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Terrestrial analogs in the Mojave Desert of the southwestern United States for volcanic, sedimentary, and tectonic processes on other planets

By
Nicholas P. Lang
Nicholas P. Lang
1 Department of Geology, Mercyhurst College, 501 E. 38th Street, Erie, Pennsylvania 16546, USA
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Christopher M. Fedo
Christopher M. Fedo
2 Department of Earth and Planetary Sciences, University of Tennessee, Knoxville, Tennessee 37996, USA
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S. Christopher Whisner
S. Christopher Whisner
3 Department of Geography and Geosciences, Bloomsburg University, 400 E. 2nd Street, Bloomsburg, Pennsylvania 17815, USA
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Published:
December 01, 2011

A critical factor required to unravel processes that have shaped other planets is a solid understanding of geologic processes as they operate on Earth, and a logical way to understand those processes is to go into the field and view them. We provide a field guide to three locations: (1) Cima volcanic field, south of Baker, California; (2) Rainbow Basin, north of Barstow, California; and (3) Red Rock Canyon and vicinity in Nevada and California, all within the Mojave Desert of the southwestern United States. These locations highlight three processes that have affected Earth and other planets: volcanism, sedimentation, and tectonism. Volcanism is explored by looking at the basaltic cinder cones, lava flows, lava tube, and xenoliths of the later Tertiary and Quaternary Cima volcanic field. Felsic ash and volcaniclastic material interbedded with lacustrine, siliciclastic sedimentary rocks are examined in Rainbow Basin, a Tertiary strike-slip basin. The interplay between volcanic and sedimentary processes is examined at this locality, while deformation of the basin makes it ideal for examining structural and tectonic aspects. Broader-scale tectonism is observed in the hanging wall (Ordovician carbonates) and footwall (Jurassic sandstone) rocks to the Keystone thrust fault. The fault is visible given the color contrast between the lower (white and red) and upper (gray) plates. In Red Rock Canyon, Nevada, exposures of the Jurassic Aztec Sandstone display excellent examples of large-scale cross-stratification from eolian dune deposition. Each locale holds lessons pertinent for the study of processes that have operated on other planets in the solar system.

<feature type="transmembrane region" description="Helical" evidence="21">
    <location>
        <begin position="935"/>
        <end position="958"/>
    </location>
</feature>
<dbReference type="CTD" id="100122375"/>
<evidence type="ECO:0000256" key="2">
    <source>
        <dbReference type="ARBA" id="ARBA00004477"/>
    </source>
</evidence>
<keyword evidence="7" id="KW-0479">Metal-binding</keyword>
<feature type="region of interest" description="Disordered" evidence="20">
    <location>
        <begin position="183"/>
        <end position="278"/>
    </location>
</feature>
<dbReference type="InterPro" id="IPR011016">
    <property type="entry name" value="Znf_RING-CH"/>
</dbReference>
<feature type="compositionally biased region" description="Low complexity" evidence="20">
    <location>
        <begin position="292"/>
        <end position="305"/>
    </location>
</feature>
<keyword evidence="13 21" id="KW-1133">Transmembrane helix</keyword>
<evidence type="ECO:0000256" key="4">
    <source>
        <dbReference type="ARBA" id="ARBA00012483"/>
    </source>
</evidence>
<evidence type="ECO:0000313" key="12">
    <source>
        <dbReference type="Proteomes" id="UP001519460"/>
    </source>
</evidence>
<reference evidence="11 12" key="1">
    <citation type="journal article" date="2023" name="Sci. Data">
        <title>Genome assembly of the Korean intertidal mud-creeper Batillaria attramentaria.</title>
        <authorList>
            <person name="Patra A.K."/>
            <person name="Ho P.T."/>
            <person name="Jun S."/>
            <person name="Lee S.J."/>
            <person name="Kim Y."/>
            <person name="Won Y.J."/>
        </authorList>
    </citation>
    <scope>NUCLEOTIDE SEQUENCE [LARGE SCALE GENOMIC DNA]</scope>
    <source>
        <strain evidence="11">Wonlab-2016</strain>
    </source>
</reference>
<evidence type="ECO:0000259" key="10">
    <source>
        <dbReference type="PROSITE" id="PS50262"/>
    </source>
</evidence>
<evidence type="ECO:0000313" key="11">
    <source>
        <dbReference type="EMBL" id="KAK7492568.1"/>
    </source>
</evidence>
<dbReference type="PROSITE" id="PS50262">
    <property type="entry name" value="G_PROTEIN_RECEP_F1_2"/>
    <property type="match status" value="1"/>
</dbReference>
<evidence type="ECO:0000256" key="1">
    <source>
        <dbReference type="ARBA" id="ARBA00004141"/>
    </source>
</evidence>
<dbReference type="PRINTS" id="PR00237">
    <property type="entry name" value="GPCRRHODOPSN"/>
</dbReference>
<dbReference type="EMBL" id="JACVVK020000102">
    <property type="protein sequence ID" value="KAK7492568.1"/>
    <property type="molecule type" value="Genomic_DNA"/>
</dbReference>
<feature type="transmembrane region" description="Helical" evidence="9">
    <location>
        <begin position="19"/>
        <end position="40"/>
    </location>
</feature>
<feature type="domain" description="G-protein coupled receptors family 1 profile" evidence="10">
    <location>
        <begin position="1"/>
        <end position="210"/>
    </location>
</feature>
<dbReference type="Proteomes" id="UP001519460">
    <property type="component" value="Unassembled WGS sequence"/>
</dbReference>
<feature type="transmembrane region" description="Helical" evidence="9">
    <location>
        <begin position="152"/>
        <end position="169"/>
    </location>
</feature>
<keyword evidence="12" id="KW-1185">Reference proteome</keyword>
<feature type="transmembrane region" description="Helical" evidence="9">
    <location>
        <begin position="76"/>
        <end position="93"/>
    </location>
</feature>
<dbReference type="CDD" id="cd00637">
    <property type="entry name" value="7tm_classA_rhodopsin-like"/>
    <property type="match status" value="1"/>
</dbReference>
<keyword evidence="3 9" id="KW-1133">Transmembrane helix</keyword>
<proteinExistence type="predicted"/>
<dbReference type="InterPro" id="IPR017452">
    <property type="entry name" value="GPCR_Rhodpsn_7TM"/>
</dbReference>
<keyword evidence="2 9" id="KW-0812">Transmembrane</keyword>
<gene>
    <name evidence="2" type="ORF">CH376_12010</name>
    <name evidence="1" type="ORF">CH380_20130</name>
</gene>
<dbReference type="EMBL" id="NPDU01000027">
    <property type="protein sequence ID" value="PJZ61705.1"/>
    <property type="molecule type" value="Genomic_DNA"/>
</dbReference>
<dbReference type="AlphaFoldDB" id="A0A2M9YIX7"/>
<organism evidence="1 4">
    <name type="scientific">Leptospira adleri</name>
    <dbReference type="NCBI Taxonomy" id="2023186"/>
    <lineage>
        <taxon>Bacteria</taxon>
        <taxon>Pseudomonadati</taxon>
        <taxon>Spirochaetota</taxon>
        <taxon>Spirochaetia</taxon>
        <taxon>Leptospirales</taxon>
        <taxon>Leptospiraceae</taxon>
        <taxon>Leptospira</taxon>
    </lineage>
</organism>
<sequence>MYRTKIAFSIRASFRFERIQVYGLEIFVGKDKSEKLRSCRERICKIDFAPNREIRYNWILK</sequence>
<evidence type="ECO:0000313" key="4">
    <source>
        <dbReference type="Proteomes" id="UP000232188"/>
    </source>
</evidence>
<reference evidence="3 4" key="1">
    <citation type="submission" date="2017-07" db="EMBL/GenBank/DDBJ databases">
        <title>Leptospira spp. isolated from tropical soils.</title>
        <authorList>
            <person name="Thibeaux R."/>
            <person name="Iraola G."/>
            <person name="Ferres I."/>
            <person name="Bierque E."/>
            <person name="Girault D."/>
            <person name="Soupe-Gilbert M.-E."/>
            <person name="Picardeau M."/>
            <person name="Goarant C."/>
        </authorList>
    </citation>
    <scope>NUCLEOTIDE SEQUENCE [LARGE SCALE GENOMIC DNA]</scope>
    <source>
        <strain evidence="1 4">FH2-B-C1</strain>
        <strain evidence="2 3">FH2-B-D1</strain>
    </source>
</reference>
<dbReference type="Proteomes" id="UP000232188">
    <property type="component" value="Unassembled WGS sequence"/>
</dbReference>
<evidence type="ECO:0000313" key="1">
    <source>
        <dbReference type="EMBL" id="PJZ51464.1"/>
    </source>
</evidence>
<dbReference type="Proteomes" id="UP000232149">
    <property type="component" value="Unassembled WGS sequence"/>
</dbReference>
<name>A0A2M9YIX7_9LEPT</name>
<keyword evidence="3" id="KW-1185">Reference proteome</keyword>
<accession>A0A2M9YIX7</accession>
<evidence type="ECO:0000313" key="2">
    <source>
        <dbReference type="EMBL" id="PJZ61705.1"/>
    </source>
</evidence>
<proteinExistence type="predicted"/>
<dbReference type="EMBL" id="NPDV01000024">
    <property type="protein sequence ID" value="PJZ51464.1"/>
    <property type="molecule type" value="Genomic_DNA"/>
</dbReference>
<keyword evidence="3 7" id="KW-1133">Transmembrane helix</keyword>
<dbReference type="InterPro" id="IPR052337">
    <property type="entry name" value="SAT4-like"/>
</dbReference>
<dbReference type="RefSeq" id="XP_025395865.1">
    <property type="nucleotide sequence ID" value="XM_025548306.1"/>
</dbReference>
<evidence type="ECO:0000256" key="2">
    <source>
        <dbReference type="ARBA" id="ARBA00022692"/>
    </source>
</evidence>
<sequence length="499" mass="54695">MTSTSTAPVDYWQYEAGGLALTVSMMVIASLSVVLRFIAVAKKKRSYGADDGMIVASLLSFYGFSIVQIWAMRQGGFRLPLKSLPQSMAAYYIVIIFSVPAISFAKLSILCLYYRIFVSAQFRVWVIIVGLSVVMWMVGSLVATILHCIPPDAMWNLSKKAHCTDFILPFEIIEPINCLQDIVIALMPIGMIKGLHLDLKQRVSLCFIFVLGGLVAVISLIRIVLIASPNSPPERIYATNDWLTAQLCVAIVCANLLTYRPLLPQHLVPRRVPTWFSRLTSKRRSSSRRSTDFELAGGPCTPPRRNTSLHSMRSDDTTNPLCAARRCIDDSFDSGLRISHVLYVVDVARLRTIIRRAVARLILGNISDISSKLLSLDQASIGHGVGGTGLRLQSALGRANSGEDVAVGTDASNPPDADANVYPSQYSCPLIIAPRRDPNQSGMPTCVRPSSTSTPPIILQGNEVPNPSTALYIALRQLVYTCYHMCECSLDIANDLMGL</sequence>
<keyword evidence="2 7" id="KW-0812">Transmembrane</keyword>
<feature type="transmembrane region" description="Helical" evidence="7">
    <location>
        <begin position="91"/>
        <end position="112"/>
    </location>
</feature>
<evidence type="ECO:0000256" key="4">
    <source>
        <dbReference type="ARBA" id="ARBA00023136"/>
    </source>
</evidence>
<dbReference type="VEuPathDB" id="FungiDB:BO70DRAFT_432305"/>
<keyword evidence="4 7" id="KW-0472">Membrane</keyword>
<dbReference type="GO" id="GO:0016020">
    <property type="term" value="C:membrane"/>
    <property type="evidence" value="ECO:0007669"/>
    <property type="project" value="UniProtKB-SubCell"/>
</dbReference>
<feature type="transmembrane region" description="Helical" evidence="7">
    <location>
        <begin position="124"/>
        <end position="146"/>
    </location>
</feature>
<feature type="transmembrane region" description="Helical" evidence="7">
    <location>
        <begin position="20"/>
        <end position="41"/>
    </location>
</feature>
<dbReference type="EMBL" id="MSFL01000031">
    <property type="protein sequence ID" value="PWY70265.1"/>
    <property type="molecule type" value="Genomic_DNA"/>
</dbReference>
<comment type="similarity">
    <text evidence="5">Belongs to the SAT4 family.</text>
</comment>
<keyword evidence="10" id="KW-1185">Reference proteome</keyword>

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Contents

GSA Special Papers

Analogs for Planetary Exploration

W. Brent Garry
W. Brent Garry
Planetary Science Institute, Tucson, Arizona, USA
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Jacob E. Bleacher
Jacob E. Bleacher
NASA Goddard Space Flight Center, Planetary Geodynamics Lab, Greenbelt, Maryland, USA
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Geological Society of America
Volume
483
ISBN print:
9780813724836
Publication date:
December 01, 2011

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